Of a friendship fo uncongenial, and begun with fuch circumstances, a little knowledge of human nature may eafily anticipate the conclufion. Unfortunately, after great pains had been taken with Wycherley's verfes, which had been the pride and labour of a long life, the young critic seriously advised him, when all was done, to turn them INTO PROSE!! This wound, which Pope, no doubt, gave unconfcioufly, was never entirely healed. Some faint attempts were made to renew the original kindness, but their friendship could not be re-established, and the superannuated bard died not long after.
By Wycherley the Paftorals in manuscript were fhewn to Cromwell, and by Cromwell to Walsh.
After having been more widely circulated, and as highly applauded, the paftoral strain was fucceeded by the defcriptive; at least the defcriptive poem of
Windfor Foreft was now begun, but not finished till 1713.
There was a particular beech-tree, under which Pope used to fit; and it is the tradition of the place, that under that tree he composed the Windsor Forest. The original tree being decayed, Lady Gower of Bill-hill had a memorial carved upon the bark of an other immediately adjoining: "Here Pope fang."The marks are visible to this day, but are faft wearing out. During Lady Gower's life, the letters were new cut every three or four years.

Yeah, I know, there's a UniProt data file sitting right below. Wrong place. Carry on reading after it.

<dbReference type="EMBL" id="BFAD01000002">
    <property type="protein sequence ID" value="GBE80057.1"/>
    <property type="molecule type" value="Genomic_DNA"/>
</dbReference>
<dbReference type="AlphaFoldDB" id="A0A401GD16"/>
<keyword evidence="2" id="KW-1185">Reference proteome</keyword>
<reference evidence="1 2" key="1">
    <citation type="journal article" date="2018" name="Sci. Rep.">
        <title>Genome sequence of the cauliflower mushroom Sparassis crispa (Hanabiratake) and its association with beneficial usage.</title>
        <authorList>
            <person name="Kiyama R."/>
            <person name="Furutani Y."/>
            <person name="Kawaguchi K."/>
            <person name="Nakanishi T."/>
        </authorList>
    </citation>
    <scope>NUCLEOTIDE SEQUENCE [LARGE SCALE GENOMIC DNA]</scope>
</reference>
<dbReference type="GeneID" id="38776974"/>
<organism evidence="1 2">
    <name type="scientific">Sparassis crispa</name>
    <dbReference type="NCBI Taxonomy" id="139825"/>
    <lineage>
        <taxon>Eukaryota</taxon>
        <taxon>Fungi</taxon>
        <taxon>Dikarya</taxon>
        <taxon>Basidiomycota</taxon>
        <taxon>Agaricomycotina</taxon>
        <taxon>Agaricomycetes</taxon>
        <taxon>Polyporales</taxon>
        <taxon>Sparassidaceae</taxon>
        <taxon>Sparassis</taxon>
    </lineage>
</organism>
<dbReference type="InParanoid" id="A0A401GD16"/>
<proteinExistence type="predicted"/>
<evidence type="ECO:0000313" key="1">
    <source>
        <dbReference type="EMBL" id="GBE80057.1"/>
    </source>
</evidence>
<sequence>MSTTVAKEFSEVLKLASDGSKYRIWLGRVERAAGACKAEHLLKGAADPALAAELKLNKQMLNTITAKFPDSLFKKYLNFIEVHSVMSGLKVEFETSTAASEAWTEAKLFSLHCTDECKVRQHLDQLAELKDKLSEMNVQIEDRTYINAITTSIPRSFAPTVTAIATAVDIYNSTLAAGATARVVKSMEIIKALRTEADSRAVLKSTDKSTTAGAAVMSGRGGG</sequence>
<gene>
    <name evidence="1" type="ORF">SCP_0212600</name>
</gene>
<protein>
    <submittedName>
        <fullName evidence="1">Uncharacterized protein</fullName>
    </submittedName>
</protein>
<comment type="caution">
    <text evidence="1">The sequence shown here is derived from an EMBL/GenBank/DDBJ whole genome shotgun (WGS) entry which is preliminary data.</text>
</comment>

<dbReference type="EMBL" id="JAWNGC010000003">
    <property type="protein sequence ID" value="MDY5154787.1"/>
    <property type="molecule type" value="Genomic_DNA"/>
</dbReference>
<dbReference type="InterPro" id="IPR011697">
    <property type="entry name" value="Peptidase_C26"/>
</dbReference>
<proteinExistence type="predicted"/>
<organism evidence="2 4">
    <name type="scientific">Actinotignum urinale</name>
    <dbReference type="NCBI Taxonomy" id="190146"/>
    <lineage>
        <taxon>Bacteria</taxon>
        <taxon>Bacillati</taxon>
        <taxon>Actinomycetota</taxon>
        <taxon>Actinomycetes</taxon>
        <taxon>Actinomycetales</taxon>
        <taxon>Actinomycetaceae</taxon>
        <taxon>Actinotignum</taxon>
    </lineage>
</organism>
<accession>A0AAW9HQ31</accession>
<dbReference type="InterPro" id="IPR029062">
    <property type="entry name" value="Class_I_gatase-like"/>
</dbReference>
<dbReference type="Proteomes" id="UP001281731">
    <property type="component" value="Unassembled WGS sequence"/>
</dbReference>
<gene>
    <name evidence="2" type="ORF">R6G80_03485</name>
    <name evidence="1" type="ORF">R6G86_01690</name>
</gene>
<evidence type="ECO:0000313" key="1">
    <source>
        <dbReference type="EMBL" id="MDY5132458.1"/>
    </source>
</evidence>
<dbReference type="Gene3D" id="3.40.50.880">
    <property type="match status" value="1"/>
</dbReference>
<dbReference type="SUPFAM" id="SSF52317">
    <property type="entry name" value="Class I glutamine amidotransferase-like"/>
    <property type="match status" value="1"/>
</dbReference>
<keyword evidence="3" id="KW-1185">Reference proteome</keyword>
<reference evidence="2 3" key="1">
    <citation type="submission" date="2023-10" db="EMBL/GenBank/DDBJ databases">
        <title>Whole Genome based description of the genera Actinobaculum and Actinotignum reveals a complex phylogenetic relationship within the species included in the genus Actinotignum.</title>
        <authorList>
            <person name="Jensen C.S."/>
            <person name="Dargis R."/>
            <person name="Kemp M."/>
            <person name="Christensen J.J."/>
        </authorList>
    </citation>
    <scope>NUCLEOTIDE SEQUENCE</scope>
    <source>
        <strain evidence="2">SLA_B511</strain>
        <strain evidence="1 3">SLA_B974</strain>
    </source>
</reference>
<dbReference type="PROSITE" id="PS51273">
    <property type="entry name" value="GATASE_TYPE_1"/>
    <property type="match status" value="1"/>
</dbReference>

Such was the early progrefs of this great writer's reputation.
The Paftorals, which had been four years circulated in manufcript, were published when he was twenty years of age, having been written at fixteen (1709). The letter of old Jacob Tonfon, who offered his press, is extant; and as it is characteristic, it is here inferted,
"I have lately feen a Pastoral of yours, in Mr. Walsh's and Congreve's hand, which is extremely fine, and is approved by the best judges in poetry. I remember I have formerly feen you in my fhop, and am forry I did not improve my acquaintance with you. If you defign your poem for the press, no one shall be more careful in printing it, nor no one can give greater encouragement to it than, Sir," &c.
The moft extraordinary productions faid to have been written fo early as his fourteenth year muft not be paffed over. These were the Alterations from Chaucer's Wife of Bath, and the translation of Ovid's Epiftle from Sappho to Phaon. Dr. Warton fays, that from his profeffion " he had feen compofitions of youths of fixteen years old, far beyond the Paftorals in point of genius and imagination, though not of correctnefs." But I fear not to affert, that he never could have seen any compofitions of boys of that age fo perfect in verfification, fo copious, yet fo nice in expreffion, fo correct, fo fpirited, and fo finished, as these alterations and tranflations.
It is most probable they were corrected and heightened when the tafte of the author was matured; and when he was in a greater degree mafter of that "copia verborum," which gives fo beautiful a precision to his language, and forms one of the chief characteristical excellencies of his poetry. He had already without fuccefs attempted the bolder flight of the Epic fong (1708), and, like Icarus, (Jule ceratis, &c.) found himself unequal to the effort. He fays very claffically,
Having, however, obtained fo much diftinction, he effayed to cope for the lyric palm with Dryden, and published haud paffibus aquis, the Ode on St. Cecilia's Day, and, not long afterwards, the Choruses for